Shifting the Media Conversation on Affordable Housing
January 09, 2017 | Heather Gehlert, Berkeley Media Studies Group | This post first appeared on the Berkeley Media Studies Group blog.
It's no secret that the San Francisco Bay Area has become an increasingly unaffordable place to live. As rapidly rising rents outpace incomes, many residents are being displaced, while others are doubling up into overcrowded units to make staying in their homes possible.
Local media have made the severity of the situation clear, with one Marinscope headline describing the issue as a "crisis without a cure," and the East Bay Express reporting that affordable housing in East Bay cities like Oakland and Fremont is disappearing faster than anywhere in the country.
Yet, until recently, much local coverage of affordable housing has largely overlooked one critical factor: its link to health. Additionally, many articles have missed an opportunity to explore root causes and solutions.
The good news is that groups like the Alameda County Public Health Department are working change that. While ACPHD's ultimate goal is to shape policy so that Bay Area residents no longer suffer from housing-related health issues, they are leveraging the power of the media to help them get there faster.
To learn more about ACPHD's strategies for using the power of the media to influence policy, BMSG talked with Tram Nguyen, a former journalist who leads the department's housing policy workgroup.
In 2014, ACPHD won an award from The California Endowment for the department's innovative efforts to advance health equity, particularly its work to make housing more affordable, safe and accessible. What are some of the specific policies that ACPHD is trying to change?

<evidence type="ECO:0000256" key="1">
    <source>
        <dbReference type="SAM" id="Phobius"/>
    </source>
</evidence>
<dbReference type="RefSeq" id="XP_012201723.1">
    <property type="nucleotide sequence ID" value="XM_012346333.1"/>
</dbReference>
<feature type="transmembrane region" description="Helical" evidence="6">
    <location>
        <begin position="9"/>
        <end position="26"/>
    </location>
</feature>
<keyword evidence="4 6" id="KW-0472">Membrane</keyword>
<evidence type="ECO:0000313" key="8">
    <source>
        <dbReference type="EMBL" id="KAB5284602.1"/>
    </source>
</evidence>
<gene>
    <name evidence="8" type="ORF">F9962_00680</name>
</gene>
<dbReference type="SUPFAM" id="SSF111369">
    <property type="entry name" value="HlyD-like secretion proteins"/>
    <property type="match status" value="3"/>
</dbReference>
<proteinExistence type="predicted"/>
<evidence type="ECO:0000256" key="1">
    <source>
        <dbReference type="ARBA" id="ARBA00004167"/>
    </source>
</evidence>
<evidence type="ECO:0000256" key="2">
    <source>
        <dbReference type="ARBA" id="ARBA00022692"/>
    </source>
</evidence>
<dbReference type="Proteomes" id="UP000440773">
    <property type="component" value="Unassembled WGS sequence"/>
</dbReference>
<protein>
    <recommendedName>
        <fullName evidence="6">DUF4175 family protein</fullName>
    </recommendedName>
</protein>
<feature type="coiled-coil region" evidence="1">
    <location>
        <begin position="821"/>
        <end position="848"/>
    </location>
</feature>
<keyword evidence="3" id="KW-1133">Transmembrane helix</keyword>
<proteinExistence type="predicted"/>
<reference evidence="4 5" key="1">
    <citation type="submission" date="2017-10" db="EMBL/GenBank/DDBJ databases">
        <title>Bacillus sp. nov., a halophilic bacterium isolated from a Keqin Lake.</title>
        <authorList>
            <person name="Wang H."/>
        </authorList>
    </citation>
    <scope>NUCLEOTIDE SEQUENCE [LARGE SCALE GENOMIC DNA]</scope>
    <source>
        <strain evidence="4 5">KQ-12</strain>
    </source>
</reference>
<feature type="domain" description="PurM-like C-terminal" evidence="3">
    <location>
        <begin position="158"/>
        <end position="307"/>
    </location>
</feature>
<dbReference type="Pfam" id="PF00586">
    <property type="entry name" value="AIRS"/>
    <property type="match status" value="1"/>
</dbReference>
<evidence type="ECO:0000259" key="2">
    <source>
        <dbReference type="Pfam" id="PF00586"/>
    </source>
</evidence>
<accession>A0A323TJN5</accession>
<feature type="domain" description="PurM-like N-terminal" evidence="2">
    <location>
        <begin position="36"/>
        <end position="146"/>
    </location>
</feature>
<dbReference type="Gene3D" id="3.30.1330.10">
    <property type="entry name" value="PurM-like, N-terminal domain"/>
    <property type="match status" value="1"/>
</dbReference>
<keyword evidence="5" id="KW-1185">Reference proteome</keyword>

We are focused on the affordability crisis because it is so fundamental to the instability and hardships that undermine health. Reducing displacement and expanding access to safe and affordable housing requires an array of policy strategies that include tenant protections as well as increasing affordable housing production. We have been working on promoting rent stabilization and just-cause eviction ordinances. We also participated in discussions about our county's housing bond, which will raise capital for the county for affordable housing development and stabilization. We also continue to partner with code enforcement to implement policies addressing mold, which can put children at risk for asthma, and to explore strategies to improve substandard housing conditions without displacing the tenants.
How important is media coverage to the department's work?
Media coverage is a very important tool for us, because one of our core functions as a health department is to assess and report on the health status of the community, and to communicate health risks and recommended strategies to local governing bodies, stakeholder organizations, health care providers, and the general public. This communication can take the form of public hearings, testimonies and reports, but we also try to keep in mind the power of media narratives in shaping public awareness and developing political will for policy action.
Last summer, dozens of Bay Area news outlets joined an effort to investigate the region's struggles with homelessness. Did ACPHD play a role in that?
Our parent agency, the Healthcare Services Agency, led the effort to inform that coverage by pulling together a comprehensive packet of information on our county's homelessness issues and the related programs and services that address it. ACPHD contributed information on our work to address housing policies and to frame housing as a central component for public health.
More recently, ACPHD got coverage in SF Gate and the East Bay Express that explicitly linked public health problems in Oakland to the city's housing crisis. How did ACPHD go about garnering that media attention, and what challenges did you face?
News coverage on Oakland's housing crisis and its connection to health.